Split top and side navigation (left), top navigation only (right)
Challenge: It is easy to get carried away with experimental designs and solutions at this stage. Try to not reinvent the wheel. A global navigation is a very specific thing that utilises established UI patterns, use that to your advantage. The important thing is to come up with something that ticks your requirement boxes even if it does not feel super shiny and new.
Brace for humility check: it is testing with users time. For this project we did two consecutive user tests: One to define the design direction (split navigation versus only a top navigation) and another one to focus on the menu content structure. During the tests, we asked participants to find where they could do a specific action such as filling in hours, finding interesting vacancies, finding a local Randstad office, updating their CV or finding the status of their applications.
1st user test: Design direction key insights:
- Users with an account expect to be logged in and see a difference between the logged-in environment and the public website
- Speed and accuracy are most important when navigating
- The consistency of the menu between app and web is important, because it creates a sense of familiarity.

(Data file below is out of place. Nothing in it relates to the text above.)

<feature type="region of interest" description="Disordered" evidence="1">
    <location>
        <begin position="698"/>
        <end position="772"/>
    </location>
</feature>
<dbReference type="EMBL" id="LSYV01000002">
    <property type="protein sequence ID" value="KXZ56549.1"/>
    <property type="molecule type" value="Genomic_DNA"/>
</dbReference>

- The split menu received more positive feedback, and should be considered as the most favourable of the two menu options; important aspects being: clarity, speed and accuracy and similarity with the menu in the app
Challenge: From this test the conclusion at first glance was that the split menu was the users choice. What is interesting to note is that we did not choose to go that way rather we continued with the top navigation only design direction. And here is why:
Our user sample during the test consisted mostly of people who had a randstad account and some of them were using the mobile app for their administration. Their first action was to log in, hinting that they may only be interested in personalised content. Having a clear separation between logged in and logged out content, provided them with a list of navigational links that was relevant to them as logged in users. Which left us with the question, did the participants prefer the split menu because of the overview, or the separation of logged in and logged out information? On top of that the side menu resembled that app flyout menu look and feel which was familiar to them and they tended to prefer what they were used to.
Another aspect that led us to pursue the top navigation only solution was the value versus effort argument. Building a sidebar meant we needed to change the grid of the whole website which would have a huge impact on individual components and pages. This meant a lot of work which translates to cost in resources. The value we would get by this choice was not that great since both solutions seemed to work for the users and ticked the requirement boxes.
2nd User test: menu content structure
In this test the most notable differences between the two prototypes was the position of the ‘Mijn Randstad’ menu, and the account information. The key insights from this test were that:
- Some users could navigate the menu more easily than others, however, there was no reason to believe that the prototype menu would cause significant issues navigating for those who were not as proficient.